FIGURE 4 Power cycle for dual-pressure hot water or two – phase g...

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MALTHUSIAN POPULATION DYNAMICS

2.5 A Cautionary Tale?

The basic facts regarding Easter Island are no longer in serious dispute. It is, however, important to understand why Easter Island suffered an internally generated collapse based on resource overuse. The real question is whether Easter Island is an unusual and isolated case or whether it is a cautionary tale for the modern world. It is therefore important to uncover any general principles that might be inferred from the Easter Island experience.

2.6 Malthusian Population Dynamics and Overshooting

One important idea that might shed light on Easter Island derives from Malthusian population dynamics...

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2. GEOTHERMAL POWER CYCLES

When a geothermal resource has been deemed suitable for power generation, a decision is required to select a suitable power cycle. A power cycle consists of a series of thermodynamic processes that converts heat energy to electricity. The most common geothermal power cycle is the Rankine cycle, consisting of two isothermal and two adiabatic processes. More than one power cycle can be used for a geothermal resource. Indeed, other direct uses can be combined with power generation.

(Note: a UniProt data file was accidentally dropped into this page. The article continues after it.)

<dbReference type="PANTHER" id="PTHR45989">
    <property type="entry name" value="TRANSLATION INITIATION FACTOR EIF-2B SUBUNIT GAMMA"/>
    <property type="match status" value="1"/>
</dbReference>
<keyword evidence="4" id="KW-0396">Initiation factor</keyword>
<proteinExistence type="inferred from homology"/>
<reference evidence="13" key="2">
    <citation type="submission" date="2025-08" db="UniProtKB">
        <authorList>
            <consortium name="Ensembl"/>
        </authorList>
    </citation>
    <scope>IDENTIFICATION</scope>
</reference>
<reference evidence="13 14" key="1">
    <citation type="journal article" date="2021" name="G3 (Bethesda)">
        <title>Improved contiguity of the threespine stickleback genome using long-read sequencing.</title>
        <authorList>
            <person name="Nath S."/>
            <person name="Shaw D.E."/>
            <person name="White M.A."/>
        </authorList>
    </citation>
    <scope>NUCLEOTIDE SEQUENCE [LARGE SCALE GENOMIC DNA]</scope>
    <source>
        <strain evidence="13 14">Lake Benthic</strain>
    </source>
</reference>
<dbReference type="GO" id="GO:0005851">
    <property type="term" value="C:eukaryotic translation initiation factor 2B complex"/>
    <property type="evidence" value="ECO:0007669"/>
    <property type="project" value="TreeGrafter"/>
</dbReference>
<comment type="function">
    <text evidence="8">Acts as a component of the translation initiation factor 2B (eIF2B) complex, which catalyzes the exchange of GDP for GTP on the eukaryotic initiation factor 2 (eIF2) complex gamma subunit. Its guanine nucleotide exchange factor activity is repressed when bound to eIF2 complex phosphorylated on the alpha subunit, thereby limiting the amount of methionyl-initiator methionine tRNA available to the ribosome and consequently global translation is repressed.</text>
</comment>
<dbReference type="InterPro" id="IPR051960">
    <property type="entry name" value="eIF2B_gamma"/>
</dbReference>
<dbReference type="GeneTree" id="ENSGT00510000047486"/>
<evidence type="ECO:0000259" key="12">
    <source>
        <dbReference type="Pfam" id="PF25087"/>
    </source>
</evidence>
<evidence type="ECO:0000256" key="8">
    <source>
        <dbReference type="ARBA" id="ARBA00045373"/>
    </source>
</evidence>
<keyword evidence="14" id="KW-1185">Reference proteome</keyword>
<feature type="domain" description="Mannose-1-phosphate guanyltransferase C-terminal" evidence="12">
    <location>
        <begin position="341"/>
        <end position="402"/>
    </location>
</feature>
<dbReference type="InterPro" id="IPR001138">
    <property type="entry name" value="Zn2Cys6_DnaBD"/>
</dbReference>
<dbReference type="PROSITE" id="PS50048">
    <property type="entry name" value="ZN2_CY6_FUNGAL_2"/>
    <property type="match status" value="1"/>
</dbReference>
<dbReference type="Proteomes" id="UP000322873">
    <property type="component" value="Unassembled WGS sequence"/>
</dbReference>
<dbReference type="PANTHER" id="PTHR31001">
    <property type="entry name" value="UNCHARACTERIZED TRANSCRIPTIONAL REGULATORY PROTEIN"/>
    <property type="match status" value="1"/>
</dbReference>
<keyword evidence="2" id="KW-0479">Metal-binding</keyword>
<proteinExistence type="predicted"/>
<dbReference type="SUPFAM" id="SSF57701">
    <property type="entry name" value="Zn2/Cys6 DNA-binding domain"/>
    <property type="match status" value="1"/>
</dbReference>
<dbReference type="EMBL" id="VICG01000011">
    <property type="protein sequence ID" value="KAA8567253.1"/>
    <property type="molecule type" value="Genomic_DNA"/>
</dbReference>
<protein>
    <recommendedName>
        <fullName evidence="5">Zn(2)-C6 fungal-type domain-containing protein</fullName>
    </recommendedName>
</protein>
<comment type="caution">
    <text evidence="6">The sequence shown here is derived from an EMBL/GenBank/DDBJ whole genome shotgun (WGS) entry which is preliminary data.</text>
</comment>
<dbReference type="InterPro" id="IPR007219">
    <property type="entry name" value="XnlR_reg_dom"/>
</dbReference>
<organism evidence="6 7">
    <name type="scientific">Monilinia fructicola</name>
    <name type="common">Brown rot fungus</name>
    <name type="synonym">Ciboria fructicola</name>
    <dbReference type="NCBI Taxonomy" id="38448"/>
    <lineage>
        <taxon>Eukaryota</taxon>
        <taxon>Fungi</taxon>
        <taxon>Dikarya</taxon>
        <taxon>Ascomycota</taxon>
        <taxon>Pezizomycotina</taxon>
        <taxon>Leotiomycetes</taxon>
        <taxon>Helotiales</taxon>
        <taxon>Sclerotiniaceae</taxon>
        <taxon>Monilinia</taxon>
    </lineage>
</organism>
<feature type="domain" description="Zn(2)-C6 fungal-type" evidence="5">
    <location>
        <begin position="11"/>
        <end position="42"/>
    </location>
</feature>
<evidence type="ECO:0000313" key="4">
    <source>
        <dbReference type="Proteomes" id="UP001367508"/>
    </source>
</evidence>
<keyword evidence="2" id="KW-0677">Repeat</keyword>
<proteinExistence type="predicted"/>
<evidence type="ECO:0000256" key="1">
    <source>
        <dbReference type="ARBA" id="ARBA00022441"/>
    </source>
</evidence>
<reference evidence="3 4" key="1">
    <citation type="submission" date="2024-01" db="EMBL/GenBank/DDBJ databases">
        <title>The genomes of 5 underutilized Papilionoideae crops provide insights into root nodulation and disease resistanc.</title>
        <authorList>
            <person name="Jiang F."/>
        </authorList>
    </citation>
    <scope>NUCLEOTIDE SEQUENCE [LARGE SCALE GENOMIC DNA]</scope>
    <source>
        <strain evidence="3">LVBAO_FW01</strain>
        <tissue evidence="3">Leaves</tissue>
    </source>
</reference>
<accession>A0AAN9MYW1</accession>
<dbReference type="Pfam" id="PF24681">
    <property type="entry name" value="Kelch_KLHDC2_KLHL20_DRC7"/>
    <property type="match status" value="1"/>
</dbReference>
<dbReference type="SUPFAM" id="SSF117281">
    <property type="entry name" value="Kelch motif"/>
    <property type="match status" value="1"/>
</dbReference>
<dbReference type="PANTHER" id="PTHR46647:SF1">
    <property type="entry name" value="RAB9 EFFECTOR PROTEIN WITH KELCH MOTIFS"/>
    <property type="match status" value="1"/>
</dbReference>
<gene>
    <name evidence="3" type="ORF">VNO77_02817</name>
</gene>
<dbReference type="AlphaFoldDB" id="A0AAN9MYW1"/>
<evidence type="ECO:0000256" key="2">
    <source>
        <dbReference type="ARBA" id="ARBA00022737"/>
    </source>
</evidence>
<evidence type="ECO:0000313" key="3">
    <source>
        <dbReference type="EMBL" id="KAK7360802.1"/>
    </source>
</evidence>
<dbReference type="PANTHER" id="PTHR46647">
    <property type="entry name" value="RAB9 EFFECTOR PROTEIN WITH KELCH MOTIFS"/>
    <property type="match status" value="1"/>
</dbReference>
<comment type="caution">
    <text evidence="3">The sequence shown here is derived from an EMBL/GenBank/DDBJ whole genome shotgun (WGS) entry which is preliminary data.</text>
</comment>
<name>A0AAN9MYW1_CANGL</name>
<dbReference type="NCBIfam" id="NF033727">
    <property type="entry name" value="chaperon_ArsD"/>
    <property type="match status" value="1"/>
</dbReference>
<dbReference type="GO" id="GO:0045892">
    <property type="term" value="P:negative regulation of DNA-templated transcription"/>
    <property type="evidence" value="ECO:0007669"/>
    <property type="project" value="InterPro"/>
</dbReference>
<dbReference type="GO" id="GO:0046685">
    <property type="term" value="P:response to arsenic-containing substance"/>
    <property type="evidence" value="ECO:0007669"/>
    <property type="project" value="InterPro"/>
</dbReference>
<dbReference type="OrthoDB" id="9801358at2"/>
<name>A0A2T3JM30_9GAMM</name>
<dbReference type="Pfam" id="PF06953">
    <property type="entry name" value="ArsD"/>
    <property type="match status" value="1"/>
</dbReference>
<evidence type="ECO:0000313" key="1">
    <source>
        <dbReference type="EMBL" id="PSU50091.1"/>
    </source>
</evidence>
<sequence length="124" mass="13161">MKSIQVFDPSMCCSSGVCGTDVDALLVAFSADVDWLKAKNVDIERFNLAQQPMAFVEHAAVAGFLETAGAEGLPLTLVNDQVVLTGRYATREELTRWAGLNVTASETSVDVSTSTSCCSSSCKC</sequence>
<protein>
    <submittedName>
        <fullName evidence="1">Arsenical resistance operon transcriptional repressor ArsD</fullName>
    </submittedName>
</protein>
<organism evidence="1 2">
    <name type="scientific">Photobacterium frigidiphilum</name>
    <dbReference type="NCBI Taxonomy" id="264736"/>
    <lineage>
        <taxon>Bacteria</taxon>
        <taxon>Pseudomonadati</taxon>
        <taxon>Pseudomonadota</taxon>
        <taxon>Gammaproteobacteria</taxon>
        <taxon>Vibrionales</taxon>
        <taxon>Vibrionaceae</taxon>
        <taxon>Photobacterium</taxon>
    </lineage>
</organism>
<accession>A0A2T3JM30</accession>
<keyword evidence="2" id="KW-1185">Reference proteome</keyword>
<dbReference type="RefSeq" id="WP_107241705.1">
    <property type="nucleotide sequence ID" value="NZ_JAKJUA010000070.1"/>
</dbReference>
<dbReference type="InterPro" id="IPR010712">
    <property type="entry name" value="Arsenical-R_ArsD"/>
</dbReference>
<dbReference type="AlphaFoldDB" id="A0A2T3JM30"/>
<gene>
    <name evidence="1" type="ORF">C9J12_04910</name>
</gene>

Geothermal power cycles can be classified into five major types: steam Rankine cycle, organic Rankine cycle (ORC), total flow cycle, Kalina cycle system (KCS), and trilateral flash cycle (TFC)...

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Geothermal Power Generation

KENG CHOON LEE

Geopower NZ Limited

Mount Roskill, Auckland, New Zealand

tracer A chemical injected into a well to detect the water flow path.

turbine nozzle A wheel of fixed blades to direct steam flow to a wheel of rotating turbine blades. wellhead The area around the casing head flange. wellhead pressure (WHP) Fluid pressure in a well just below the master valve.

Energy can be converted from one form to another. Geothermal power generation is the production of electrical energy from the heat (thermal) energy of the earth (geo). Electricity is a much more con­venient, clean, and useful form of energy than is heat. Geothermal energy has been used directly for its heat and therapeutic effect for thousands of years by the Romans, Chinese, and Turks...

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ECONOMIC CONSIDERATIONS

Geothermal projects require a relatively large initial capital investment, with small annual operating costs thereafter. Thus, a district heating project, including production wells, pipelines, heat exchan­gers, and injection wells, may cost several million dollars. In contrast, the initial investment in a fossil fuel system includes only the cost of a central boiler and distribution lines. The annual operation and

Подпись: in Cooling out water Подпись: * CondenserПодпись: Liquid ammoniaПодпись: Weak ammonia- water solutionECONOMIC CONSIDERATIONSECONOMIC CONSIDERATIONSGeothermal.

In water Out
Generator

ECONOMIC CONSIDERATIONS

Expansion valve

.Evaporator coil

Pump

maintenance costs for the two systems are similar, except that the fossil fuel system may continue to pay for fuel at an ever-increasing rate, whereas the cost of the geothermal fuel is stable...